An interview with Pete Ducato, CEO of STEL, written by Julian Wise.
Since their founding in 2015, industrial design consultancy STEL has completed hundreds of successful products for Fortune 500 companies while prioritizing environmental consciousness. We spoke with Pete Ducato, STEL’s CEO, to hear how they remain mission-driven while achieving their impressive success. Let’s hear what Pete has to say:
What traits do you prize in making IoT products?
The best products have simplicity, honesty, and cleverness. They’re competing forces, but can be beautiful when cleverly combined, especially each element wraps around a well-told story.
Simple, yet bold is the overarching goal of all product design. STEL’s aesthetic is simple, with a foundation of movement. By combining expertise in multiple industries such as consumer technology, sporting outdoors, and transportation, we apply the core tenants of simplicity (like Apple’s legendary simplicity) to the intersections between consumers and products within our industry.
Honesty ensures no elements are obtrusive, over the top, or aggressive. Done well, it introduces a new material in a clever way that complements the life of the product. Honesty can elevate a product from “technology” to something more approachable.
The most compelling devices are clever. I love the word “clever” because it refers to an element that’s coherent and well-considered. Who doesn’t love something that allows you to discover details that bring out the personality of the product?
As a consultancy, STEL doesn’t simply throw out ideas and hope they stick. After we toss out ideas, we refine and execute them. This makes cleverness key, because it lets you satisfy difficult constraints. Not to mention, being clever is just plain fun.
Storytelling is an underrated design element. Nowadays, with Amazon and other low-cost retailers, consumers will always have a cheaper option. This makes storytelling of paramount importance, as consumers seek a meaning or connection.
Storytelling applies to all three facets of STEL’s design--product, brand, and digital:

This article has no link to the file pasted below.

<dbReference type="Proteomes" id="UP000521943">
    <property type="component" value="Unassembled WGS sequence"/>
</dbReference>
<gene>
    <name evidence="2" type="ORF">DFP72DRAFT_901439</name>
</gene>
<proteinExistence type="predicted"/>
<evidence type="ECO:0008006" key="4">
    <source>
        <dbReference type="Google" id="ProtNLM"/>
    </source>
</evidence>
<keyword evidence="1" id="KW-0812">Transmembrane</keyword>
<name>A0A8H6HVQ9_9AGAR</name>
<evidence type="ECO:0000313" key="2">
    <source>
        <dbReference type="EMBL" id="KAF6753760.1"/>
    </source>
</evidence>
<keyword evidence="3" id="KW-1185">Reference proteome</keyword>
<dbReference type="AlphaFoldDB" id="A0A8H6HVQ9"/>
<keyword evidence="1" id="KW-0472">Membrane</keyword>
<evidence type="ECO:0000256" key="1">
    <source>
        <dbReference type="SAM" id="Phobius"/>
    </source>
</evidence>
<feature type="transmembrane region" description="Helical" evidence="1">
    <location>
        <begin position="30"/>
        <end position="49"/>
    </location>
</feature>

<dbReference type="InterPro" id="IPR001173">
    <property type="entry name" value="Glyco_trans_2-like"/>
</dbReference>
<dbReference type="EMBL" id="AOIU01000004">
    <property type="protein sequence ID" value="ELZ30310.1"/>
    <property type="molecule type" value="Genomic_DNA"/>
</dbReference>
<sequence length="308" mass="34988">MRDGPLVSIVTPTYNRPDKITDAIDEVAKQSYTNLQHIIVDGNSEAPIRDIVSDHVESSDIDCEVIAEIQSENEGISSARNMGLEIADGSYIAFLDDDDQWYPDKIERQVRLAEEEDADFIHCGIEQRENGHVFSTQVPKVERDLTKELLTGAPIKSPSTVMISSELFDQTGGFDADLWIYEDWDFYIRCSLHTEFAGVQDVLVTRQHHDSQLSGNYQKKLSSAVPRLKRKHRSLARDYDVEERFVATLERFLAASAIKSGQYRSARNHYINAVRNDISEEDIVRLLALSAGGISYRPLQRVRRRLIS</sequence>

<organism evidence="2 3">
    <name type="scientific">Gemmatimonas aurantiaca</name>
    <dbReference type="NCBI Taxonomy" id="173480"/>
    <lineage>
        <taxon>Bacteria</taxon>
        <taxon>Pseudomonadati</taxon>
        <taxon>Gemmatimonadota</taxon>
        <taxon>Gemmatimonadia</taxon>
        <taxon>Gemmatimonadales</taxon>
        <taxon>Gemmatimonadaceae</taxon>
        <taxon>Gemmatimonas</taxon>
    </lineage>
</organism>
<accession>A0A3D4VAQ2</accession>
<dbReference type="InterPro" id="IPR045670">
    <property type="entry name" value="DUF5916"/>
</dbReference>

- First, we combine engineering and design to create a product.
- Then, we compose a brand image. A brand is what the company looks like through the consumer’s eyes. It includes identification, logo, colors, aesthetics, and images.
- Simultaneously, we focus on the digital aspects of a product. Whether it’s a website or application’s UI or an IoT device’s connectivity, a digital interface should compliment the design and the company’s image.
These elements combine to create a story for consumers to buy into. When a consumer buys a product, they’re buying into its story.
Could you give examples of product designs with a strong brand story?
Inboard was a sport/outdoors company that added a scooter into their product offering. We worked with them to switch the brand from a sport enthusiast company to a transportation company. Their new story influenced both design and marketing materials to support their new consumer messaging:
“We’re not building a scooter to launch off a ramp; we’re building a scooter to transport people within cities.”
The scooter has an aluminum throttle, a lightweight forged composite frame, and connects to an app.
"Luno Life's products begin with a travel need and an idea for an innovative solution. From there, STEL expands upon a simple sketch to meticulously workshop every possible design iteration to reach a final product that is ready for the road." - STEL's work with Luno Life
How do you incorporate IoT into a product?